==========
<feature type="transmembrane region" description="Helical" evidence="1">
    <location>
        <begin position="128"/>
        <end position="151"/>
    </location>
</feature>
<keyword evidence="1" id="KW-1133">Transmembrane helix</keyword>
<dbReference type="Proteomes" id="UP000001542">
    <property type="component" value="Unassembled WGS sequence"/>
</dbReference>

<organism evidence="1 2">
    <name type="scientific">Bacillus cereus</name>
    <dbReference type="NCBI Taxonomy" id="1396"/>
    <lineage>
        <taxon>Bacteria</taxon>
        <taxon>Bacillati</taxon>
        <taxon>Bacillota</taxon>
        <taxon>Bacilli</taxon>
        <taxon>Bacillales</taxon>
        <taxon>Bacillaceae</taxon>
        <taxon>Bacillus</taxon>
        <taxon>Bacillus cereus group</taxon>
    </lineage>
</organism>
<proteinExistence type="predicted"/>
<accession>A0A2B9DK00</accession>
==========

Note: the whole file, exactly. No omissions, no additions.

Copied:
<feature type="transmembrane region" description="Helical" evidence="1">
    <location>
        <begin position="128"/>
        <end position="151"/>
    </location>
</feature>
<keyword evidence="1" id="KW-1133">Transmembrane helix</keyword>
<dbReference type="Proteomes" id="UP000001542">
    <property type="component" value="Unassembled WGS sequence"/>
</dbReference>

<organism evidence="1 2">
    <name type="scientific">Bacillus cereus</name>
    <dbReference type="NCBI Taxonomy" id="1396"/>
    <lineage>
        <taxon>Bacteria</taxon>
        <taxon>Bacillati</taxon>
        <taxon>Bacillota</taxon>
        <taxon>Bacilli</taxon>
        <taxon>Bacillales</taxon>
        <taxon>Bacillaceae</taxon>
        <taxon>Bacillus</taxon>
        <taxon>Bacillus cereus group</taxon>
    </lineage>
</organism>
<proteinExistence type="predicted"/>
<accession>A0A2B9DK00</accession>